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When a Recipe Fails: Okra in Peanut Sauce

When a Recipe Fails: Okra in Peanut Sauce

I bought a book a few weeks ago called "Cooking from Cape to Cairo". I am in love with the African continent and love the cultures and foods, therefore I thought that this would be a great learning experience for me. My husband was born and raised in South Africa, but he is "Afrikaans", he is a descendant of European settlers (in his case, from Scotland), so his "traditions" as foreign as they may be to me, don't feel as foreign as truly African traditions.

I had a look at this book and of course, I noticed lots of ingredients that I have never seen in my life. I asked my husband and he said some of these were also new to him. I marked down the ones I thought would be tasty, and also the ones with exotic ingredients: one such ingredient was okra. The recipe is originally from Zimbabwe, so it had that extra dash of exotic that I love so much.  This was the first time in my life I was learning about okra, and when I saw it at the supermarket (it is not as easy to find as one might think) I bought a good bunch and got ready to make okra in peanut sauce. What could possibly go wrong? I have a recipe, from a book, no less, so all is good.

Okra is a very photogenic vegetable.

Okra is a very photogenic vegetable.

The recipe was very straight forward and the book didn't have any instructions as to how to cook the okra itself, except to heat water to a boiling point and add the okra and bicarbonate of soda, then cook for 10 minutes and add tomatoes. There was a note mentioning what a popular vegetable okra is throughout Africa, but nothing else.

As I was cooking I noticed how the concoction was looking very strange! So many bubbles that I decided it was because of the bicarbonate of soda. After the 10 recommended cooking time of 10 minutes,  I added the crushed peanuts, mixed with a bit of water (as per the recipe) and I made the executive decision to stop cooking it at the 20-minute mark (the recipe said 15 minutes). Now it was time to examine the stew, and, god help me, what is this gooeyness? I thought either something was wrong, or some people really like to eat gross things!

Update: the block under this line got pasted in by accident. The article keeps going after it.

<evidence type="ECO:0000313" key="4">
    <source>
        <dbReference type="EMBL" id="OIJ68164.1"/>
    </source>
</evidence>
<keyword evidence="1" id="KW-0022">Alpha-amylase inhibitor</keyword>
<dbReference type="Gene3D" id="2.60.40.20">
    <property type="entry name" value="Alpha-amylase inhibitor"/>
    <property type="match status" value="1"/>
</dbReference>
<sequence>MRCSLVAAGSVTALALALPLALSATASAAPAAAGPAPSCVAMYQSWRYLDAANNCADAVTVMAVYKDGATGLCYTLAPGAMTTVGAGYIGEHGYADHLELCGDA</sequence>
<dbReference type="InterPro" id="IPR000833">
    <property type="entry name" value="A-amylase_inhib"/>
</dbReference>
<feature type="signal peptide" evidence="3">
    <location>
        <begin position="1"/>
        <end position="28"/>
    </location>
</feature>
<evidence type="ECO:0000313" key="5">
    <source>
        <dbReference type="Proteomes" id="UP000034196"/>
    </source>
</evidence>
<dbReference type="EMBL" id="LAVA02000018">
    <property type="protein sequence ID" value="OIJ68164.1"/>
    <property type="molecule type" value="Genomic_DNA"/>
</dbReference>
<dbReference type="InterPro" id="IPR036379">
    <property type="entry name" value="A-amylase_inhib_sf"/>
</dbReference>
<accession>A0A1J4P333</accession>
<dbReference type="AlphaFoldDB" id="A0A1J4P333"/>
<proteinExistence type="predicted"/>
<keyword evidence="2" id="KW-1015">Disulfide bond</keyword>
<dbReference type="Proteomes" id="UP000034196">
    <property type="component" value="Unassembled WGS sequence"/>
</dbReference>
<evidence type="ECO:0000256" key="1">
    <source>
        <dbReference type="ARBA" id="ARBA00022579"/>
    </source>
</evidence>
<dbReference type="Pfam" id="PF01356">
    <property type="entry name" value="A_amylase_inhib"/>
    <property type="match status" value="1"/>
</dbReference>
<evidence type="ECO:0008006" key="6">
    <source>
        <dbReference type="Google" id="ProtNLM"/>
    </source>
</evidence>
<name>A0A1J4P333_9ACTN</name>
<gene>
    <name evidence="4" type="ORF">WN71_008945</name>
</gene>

The recipe suggested accompanying the okra with "vhuswa", which a type of porridge made out of maize meal; this is something I have seen and eat, and I also like it, plus is very easy to make: just boil water and add the maize meal. I love it with butter!

Delicious Pap, or "Vhuswa".

Delicious Pap, or "Vhuswa".

Anyway, after this giant fiasco, I decided to do my homework and research how on earth one should cook okra. To my surprise, there is a huge process behind it; not just boil it in water with bicarbonate of soda. As it happens, the okra is covered in small hairs that shall be removed. You must clean each and every one individually and then let it rest for a bit on vinegar to get rid of the goo. I was very disappointed as I followed all the instructions, the recipe comes in a book available around the world, and it got me thinking that it is just irresponsible to put recipes out there assuming everybody knows the ingredients, or how to prepare them, as in this case, it almost a ritual to prepare it!